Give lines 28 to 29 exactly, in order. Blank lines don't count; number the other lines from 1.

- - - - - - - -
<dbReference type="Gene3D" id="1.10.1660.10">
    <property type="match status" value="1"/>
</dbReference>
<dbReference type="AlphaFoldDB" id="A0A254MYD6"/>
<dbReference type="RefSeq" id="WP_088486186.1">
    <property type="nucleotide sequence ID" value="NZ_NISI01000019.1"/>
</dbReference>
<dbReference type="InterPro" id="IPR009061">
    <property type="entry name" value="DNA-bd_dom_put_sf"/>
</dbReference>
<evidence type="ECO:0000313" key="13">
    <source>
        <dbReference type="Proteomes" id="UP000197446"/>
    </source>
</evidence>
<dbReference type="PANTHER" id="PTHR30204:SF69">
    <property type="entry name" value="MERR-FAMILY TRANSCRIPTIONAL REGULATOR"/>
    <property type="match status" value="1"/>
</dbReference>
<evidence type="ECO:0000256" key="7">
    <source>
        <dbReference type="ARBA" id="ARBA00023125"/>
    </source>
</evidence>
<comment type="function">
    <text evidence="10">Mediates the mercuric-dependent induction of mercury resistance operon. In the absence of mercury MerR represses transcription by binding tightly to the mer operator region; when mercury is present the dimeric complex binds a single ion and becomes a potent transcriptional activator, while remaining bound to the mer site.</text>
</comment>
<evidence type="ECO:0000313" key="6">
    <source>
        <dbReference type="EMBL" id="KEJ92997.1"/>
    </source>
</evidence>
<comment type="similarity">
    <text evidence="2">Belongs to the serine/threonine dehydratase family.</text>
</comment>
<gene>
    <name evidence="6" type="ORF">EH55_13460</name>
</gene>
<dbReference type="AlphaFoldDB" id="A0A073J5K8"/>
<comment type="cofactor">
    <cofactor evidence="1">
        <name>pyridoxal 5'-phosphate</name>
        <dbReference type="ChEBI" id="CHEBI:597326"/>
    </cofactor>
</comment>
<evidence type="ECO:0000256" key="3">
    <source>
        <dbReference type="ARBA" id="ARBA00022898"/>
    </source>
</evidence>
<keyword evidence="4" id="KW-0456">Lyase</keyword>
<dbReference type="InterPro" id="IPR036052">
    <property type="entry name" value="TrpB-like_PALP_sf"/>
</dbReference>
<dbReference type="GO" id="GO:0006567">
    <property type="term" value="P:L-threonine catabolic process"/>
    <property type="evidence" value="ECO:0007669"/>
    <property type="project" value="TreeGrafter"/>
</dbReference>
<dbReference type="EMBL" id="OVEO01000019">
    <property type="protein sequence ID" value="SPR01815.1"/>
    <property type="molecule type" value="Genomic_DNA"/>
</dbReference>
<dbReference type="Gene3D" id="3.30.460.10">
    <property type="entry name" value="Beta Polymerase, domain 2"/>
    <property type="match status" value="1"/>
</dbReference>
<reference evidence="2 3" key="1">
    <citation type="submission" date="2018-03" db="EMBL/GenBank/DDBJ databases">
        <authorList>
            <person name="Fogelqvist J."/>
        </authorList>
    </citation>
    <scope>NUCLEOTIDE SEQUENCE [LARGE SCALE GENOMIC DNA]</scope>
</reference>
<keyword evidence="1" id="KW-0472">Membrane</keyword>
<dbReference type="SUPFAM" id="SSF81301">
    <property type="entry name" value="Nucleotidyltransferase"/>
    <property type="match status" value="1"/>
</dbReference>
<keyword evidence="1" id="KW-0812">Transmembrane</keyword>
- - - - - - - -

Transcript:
<evidence type="ECO:0000313" key="6">
    <source>